One of the hardest things for my brother and I was the fusion between cultures, and over time, we became more respectful about the Filipino culture our parents were trying to instill in us and visa versa with our parents. For instance, the two of us wondered why we always had to bring rice and "adobo" (it's like this meat thing) in the first grade and preschool until finally, our parents started paying for "hot lunch," aka the school lunch. Another huge problem was our parents had a phobia of my brother and I play outside. The older that we became, the more our parents became less like the Asian stereotypes that tend to be displayed. On our parents side, they have actually brought us traveling throughout many of the states (I'm heading down to visit the Southern states over the summer and I'm super excited) as well as Canada, which, if we were in the Philippines, would be much harder for us to do.

    I agree with your overall message-- we should totally respect what they do for us more than we have been doing.

    xoxo Morning

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  2. This was really sweet! Thanks for touching post :)

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  3. My parents have made a billion sacrifices for me and my sisters. This is such a thoughtful and good post! And ya I just hugged both of my parents.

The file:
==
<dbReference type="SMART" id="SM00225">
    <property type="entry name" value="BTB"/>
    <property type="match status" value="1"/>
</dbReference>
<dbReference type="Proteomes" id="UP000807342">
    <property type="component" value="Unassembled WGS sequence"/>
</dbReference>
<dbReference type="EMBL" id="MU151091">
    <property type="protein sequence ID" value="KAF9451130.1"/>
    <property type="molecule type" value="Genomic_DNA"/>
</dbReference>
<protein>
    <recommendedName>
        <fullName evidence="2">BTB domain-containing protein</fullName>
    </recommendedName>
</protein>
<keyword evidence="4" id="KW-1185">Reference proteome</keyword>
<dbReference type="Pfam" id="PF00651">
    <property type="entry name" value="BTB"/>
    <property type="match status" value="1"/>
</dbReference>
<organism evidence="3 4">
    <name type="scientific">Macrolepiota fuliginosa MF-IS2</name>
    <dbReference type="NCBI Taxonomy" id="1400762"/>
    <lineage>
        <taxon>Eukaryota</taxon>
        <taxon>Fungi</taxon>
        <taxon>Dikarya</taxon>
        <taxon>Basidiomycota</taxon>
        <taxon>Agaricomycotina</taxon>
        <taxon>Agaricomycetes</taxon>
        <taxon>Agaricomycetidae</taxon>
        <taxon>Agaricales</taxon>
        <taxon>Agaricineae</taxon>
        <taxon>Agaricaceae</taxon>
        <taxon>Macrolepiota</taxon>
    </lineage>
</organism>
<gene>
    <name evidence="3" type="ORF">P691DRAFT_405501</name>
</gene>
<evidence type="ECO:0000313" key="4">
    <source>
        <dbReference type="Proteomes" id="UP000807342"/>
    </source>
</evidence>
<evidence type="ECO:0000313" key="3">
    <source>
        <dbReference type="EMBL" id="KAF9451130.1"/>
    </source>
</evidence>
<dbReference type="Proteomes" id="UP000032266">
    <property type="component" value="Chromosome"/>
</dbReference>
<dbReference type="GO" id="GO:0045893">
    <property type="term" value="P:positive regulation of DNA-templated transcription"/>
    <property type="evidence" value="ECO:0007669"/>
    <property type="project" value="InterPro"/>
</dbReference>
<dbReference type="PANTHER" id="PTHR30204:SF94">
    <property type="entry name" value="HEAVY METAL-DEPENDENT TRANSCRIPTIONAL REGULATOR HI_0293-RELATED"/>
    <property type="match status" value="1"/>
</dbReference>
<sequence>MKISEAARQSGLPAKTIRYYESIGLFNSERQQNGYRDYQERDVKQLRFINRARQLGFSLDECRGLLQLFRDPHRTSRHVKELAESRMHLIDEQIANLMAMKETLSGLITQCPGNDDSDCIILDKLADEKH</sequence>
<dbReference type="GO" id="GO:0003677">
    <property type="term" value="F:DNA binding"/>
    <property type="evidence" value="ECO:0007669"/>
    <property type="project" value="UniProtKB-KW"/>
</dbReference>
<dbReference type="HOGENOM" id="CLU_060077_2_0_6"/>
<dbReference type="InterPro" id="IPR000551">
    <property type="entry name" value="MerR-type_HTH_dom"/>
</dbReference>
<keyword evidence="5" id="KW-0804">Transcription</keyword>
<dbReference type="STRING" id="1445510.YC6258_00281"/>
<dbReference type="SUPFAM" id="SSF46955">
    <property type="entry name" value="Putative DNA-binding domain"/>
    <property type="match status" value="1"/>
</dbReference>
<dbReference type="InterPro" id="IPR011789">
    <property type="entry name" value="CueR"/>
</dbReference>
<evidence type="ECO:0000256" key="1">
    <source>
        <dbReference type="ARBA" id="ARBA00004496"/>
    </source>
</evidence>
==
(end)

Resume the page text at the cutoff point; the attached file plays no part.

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  4. As a child of Asian Immigrant parents myself, this video really made me relize how lucky I am to be where I am today. I can say that my parents have given me oppritunities that others cannot have.
    My parents had all of their family in the Philippines, but left and got a job in America just for their family. I have watched that BuzzFeed video so many times and have reflected on what sacrifices my family has made. Now, I just want to make them proud.
    Thank you for this wonderful post!

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  5. This is such a nice post Noor! I'm sort of a first generation immigrant as well- my dad moved to the US for his specialization in Internal Medicine, then he came back to Pakistan to marry my mother and then they both lived in New York. All four of us were born in the States.
    You know what my parents sacrificed though? They sacrificed the comforting life in the States and the well paying job to move back to Pakistan so we could live in an appropriate environment, get to know our culture and religion properly. The first year we spent in Pakistan, we were so ungrateful, I can't even tell you. It was a really difficult experience for my whole family, but we kind of made it worse by constantly complaining and saying we wanted to go back xD
    But now, several years later, we've realized that my parents made such a great choice to take us out of there and put us here in Pakistan. So it's kind of the same concept that you've talked about, but in a different context :)

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  6. I love buzzfeed videos! I love my parents they do so much for me even though they don't really have to now I'm older.

    Meme xx

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  7. Noor, what an amazing post. It's so so so important to realise this. I don't have immigrant parents so I can only imagine what yours must have gone through. This post was inspiring.